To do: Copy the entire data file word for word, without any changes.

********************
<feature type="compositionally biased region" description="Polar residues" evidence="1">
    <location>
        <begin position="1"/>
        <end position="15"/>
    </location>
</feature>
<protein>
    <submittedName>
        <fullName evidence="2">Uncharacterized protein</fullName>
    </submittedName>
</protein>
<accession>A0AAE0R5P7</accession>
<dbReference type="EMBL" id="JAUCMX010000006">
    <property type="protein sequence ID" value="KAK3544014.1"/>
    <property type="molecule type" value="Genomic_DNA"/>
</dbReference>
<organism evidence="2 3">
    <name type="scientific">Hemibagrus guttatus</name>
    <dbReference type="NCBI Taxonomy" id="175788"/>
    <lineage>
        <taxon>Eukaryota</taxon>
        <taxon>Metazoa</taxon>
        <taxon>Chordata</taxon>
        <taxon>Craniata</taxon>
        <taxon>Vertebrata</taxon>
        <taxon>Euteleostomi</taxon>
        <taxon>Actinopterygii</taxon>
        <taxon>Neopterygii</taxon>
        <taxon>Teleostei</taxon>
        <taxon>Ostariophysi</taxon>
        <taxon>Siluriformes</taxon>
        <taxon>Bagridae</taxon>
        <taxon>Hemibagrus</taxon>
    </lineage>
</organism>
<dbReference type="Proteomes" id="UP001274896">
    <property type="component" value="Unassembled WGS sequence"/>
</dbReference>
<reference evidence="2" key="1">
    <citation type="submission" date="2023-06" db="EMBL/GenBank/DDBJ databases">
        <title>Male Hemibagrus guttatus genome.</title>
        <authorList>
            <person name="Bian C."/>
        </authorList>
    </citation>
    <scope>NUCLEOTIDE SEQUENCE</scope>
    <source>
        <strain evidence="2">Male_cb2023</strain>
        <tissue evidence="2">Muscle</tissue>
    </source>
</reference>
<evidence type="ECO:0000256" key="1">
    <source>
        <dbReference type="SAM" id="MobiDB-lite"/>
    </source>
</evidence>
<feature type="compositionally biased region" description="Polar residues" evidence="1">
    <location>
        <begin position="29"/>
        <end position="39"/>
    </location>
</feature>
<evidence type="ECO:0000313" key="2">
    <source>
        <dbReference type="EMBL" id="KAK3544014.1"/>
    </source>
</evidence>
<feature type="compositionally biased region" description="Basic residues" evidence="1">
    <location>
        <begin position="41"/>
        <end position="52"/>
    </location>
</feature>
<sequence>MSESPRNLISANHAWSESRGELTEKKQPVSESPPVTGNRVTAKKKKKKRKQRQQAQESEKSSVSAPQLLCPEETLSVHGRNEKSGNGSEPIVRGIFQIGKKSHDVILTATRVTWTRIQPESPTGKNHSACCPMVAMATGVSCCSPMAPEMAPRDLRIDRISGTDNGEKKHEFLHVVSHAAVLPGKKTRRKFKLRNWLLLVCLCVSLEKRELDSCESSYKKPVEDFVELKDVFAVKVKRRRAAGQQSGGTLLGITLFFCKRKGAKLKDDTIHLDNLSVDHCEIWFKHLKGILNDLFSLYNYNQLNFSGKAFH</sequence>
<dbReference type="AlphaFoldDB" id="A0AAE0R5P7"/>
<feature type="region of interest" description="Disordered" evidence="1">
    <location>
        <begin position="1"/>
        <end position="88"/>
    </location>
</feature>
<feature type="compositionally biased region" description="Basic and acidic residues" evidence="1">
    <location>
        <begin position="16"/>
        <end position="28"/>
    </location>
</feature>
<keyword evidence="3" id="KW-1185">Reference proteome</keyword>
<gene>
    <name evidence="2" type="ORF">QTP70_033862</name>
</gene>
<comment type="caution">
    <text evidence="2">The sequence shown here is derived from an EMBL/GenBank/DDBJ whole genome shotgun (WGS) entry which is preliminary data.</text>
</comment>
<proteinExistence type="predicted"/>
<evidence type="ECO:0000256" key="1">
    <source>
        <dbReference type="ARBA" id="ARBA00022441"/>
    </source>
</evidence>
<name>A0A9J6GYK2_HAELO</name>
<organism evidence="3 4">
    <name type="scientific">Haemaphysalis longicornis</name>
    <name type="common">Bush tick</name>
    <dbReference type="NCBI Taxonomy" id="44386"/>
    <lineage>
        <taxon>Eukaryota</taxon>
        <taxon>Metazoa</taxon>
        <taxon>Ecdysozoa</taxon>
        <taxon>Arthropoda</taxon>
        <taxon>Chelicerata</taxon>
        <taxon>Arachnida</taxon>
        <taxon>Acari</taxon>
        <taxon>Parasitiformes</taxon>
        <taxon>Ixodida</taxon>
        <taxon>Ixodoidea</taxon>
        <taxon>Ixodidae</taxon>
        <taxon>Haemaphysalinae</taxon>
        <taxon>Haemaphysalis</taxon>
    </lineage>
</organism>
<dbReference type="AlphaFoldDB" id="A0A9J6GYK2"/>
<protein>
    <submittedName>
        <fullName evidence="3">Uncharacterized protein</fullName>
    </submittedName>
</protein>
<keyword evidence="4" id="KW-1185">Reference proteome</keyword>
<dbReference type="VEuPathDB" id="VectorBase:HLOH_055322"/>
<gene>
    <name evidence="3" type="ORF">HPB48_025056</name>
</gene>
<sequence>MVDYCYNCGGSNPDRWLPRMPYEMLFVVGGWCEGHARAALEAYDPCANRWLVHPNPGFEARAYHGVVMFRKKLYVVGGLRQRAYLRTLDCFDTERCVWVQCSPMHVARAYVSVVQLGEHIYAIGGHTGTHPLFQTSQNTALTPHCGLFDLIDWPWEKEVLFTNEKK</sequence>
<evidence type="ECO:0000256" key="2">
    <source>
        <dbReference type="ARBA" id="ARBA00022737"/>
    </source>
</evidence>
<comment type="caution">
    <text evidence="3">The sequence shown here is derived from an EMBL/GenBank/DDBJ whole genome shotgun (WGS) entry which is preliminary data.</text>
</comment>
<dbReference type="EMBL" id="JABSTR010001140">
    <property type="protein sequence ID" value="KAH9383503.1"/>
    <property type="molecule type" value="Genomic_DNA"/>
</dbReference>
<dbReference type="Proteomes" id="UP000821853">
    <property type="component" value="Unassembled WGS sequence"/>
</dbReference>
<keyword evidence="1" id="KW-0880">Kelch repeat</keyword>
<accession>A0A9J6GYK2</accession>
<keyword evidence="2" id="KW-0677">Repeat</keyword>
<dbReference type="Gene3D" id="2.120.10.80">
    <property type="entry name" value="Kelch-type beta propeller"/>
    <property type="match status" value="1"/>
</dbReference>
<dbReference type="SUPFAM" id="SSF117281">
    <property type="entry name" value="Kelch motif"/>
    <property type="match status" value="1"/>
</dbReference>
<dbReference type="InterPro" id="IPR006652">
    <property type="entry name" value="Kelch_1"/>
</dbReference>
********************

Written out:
<feature type="compositionally biased region" description="Polar residues" evidence="1">
    <location>
        <begin position="1"/>
        <end position="15"/>
    </location>
</feature>
<protein>
    <submittedName>
        <fullName evidence="2">Uncharacterized protein</fullName>
    </submittedName>
</protein>
<accession>A0AAE0R5P7</accession>
<dbReference type="EMBL" id="JAUCMX010000006">
    <property type="protein sequence ID" value="KAK3544014.1"/>
    <property type="molecule type" value="Genomic_DNA"/>
</dbReference>
<organism evidence="2 3">
    <name type="scientific">Hemibagrus guttatus</name>
    <dbReference type="NCBI Taxonomy" id="175788"/>
    <lineage>
        <taxon>Eukaryota</taxon>
        <taxon>Metazoa</taxon>
        <taxon>Chordata</taxon>
        <taxon>Craniata</taxon>
        <taxon>Vertebrata</taxon>
        <taxon>Euteleostomi</taxon>
        <taxon>Actinopterygii</taxon>
        <taxon>Neopterygii</taxon>
        <taxon>Teleostei</taxon>
        <taxon>Ostariophysi</taxon>
        <taxon>Siluriformes</taxon>
        <taxon>Bagridae</taxon>
        <taxon>Hemibagrus</taxon>
    </lineage>
</organism>
<dbReference type="Proteomes" id="UP001274896">
    <property type="component" value="Unassembled WGS sequence"/>
</dbReference>
<reference evidence="2" key="1">
    <citation type="submission" date="2023-06" db="EMBL/GenBank/DDBJ databases">
        <title>Male Hemibagrus guttatus genome.</title>
        <authorList>
            <person name="Bian C."/>
        </authorList>
    </citation>
    <scope>NUCLEOTIDE SEQUENCE</scope>
    <source>
        <strain evidence="2">Male_cb2023</strain>
        <tissue evidence="2">Muscle</tissue>
    </source>
</reference>
<evidence type="ECO:0000256" key="1">
    <source>
        <dbReference type="SAM" id="MobiDB-lite"/>
    </source>
</evidence>
<feature type="compositionally biased region" description="Polar residues" evidence="1">
    <location>
        <begin position="29"/>
        <end position="39"/>
    </location>
</feature>
<evidence type="ECO:0000313" key="2">
    <source>
        <dbReference type="EMBL" id="KAK3544014.1"/>
    </source>
</evidence>
<feature type="compositionally biased region" description="Basic residues" evidence="1">
    <location>
        <begin position="41"/>
        <end position="52"/>
    </location>
</feature>
<sequence>MSESPRNLISANHAWSESRGELTEKKQPVSESPPVTGNRVTAKKKKKKRKQRQQAQESEKSSVSAPQLLCPEETLSVHGRNEKSGNGSEPIVRGIFQIGKKSHDVILTATRVTWTRIQPESPTGKNHSACCPMVAMATGVSCCSPMAPEMAPRDLRIDRISGTDNGEKKHEFLHVVSHAAVLPGKKTRRKFKLRNWLLLVCLCVSLEKRELDSCESSYKKPVEDFVELKDVFAVKVKRRRAAGQQSGGTLLGITLFFCKRKGAKLKDDTIHLDNLSVDHCEIWFKHLKGILNDLFSLYNYNQLNFSGKAFH</sequence>
<dbReference type="AlphaFoldDB" id="A0AAE0R5P7"/>
<feature type="region of interest" description="Disordered" evidence="1">
    <location>
        <begin position="1"/>
        <end position="88"/>
    </location>
</feature>
<feature type="compositionally biased region" description="Basic and acidic residues" evidence="1">
    <location>
        <begin position="16"/>
        <end position="28"/>
    </location>
</feature>
<keyword evidence="3" id="KW-1185">Reference proteome</keyword>
<gene>
    <name evidence="2" type="ORF">QTP70_033862</name>
</gene>
<comment type="caution">
    <text evidence="2">The sequence shown here is derived from an EMBL/GenBank/DDBJ whole genome shotgun (WGS) entry which is preliminary data.</text>
</comment>
<proteinExistence type="predicted"/>
<evidence type="ECO:0000256" key="1">
    <source>
        <dbReference type="ARBA" id="ARBA00022441"/>
    </source>
</evidence>
<name>A0A9J6GYK2_HAELO</name>
<organism evidence="3 4">
    <name type="scientific">Haemaphysalis longicornis</name>
    <name type="common">Bush tick</name>
    <dbReference type="NCBI Taxonomy" id="44386"/>
    <lineage>
        <taxon>Eukaryota</taxon>
        <taxon>Metazoa</taxon>
        <taxon>Ecdysozoa</taxon>
        <taxon>Arthropoda</taxon>
        <taxon>Chelicerata</taxon>
        <taxon>Arachnida</taxon>
        <taxon>Acari</taxon>
        <taxon>Parasitiformes</taxon>
        <taxon>Ixodida</taxon>
        <taxon>Ixodoidea</taxon>
        <taxon>Ixodidae</taxon>
        <taxon>Haemaphysalinae</taxon>
        <taxon>Haemaphysalis</taxon>
    </lineage>
</organism>
<dbReference type="AlphaFoldDB" id="A0A9J6GYK2"/>
<protein>
    <submittedName>
        <fullName evidence="3">Uncharacterized protein</fullName>
    </submittedName>
</protein>
<keyword evidence="4" id="KW-1185">Reference proteome</keyword>
<dbReference type="VEuPathDB" id="VectorBase:HLOH_055322"/>
<gene>
    <name evidence="3" type="ORF">HPB48_025056</name>
</gene>
<sequence>MVDYCYNCGGSNPDRWLPRMPYEMLFVVGGWCEGHARAALEAYDPCANRWLVHPNPGFEARAYHGVVMFRKKLYVVGGLRQRAYLRTLDCFDTERCVWVQCSPMHVARAYVSVVQLGEHIYAIGGHTGTHPLFQTSQNTALTPHCGLFDLIDWPWEKEVLFTNEKK</sequence>
<evidence type="ECO:0000256" key="2">
    <source>
        <dbReference type="ARBA" id="ARBA00022737"/>
    </source>
</evidence>
<comment type="caution">
    <text evidence="3">The sequence shown here is derived from an EMBL/GenBank/DDBJ whole genome shotgun (WGS) entry which is preliminary data.</text>
</comment>
<dbReference type="EMBL" id="JABSTR010001140">
    <property type="protein sequence ID" value="KAH9383503.1"/>
    <property type="molecule type" value="Genomic_DNA"/>
</dbReference>
<dbReference type="Proteomes" id="UP000821853">
    <property type="component" value="Unassembled WGS sequence"/>
</dbReference>
<keyword evidence="1" id="KW-0880">Kelch repeat</keyword>
<accession>A0A9J6GYK2</accession>
<keyword evidence="2" id="KW-0677">Repeat</keyword>
<dbReference type="Gene3D" id="2.120.10.80">
    <property type="entry name" value="Kelch-type beta propeller"/>
    <property type="match status" value="1"/>
</dbReference>
<dbReference type="SUPFAM" id="SSF117281">
    <property type="entry name" value="Kelch motif"/>
    <property type="match status" value="1"/>
</dbReference>
<dbReference type="InterPro" id="IPR006652">
    <property type="entry name" value="Kelch_1"/>
</dbReference>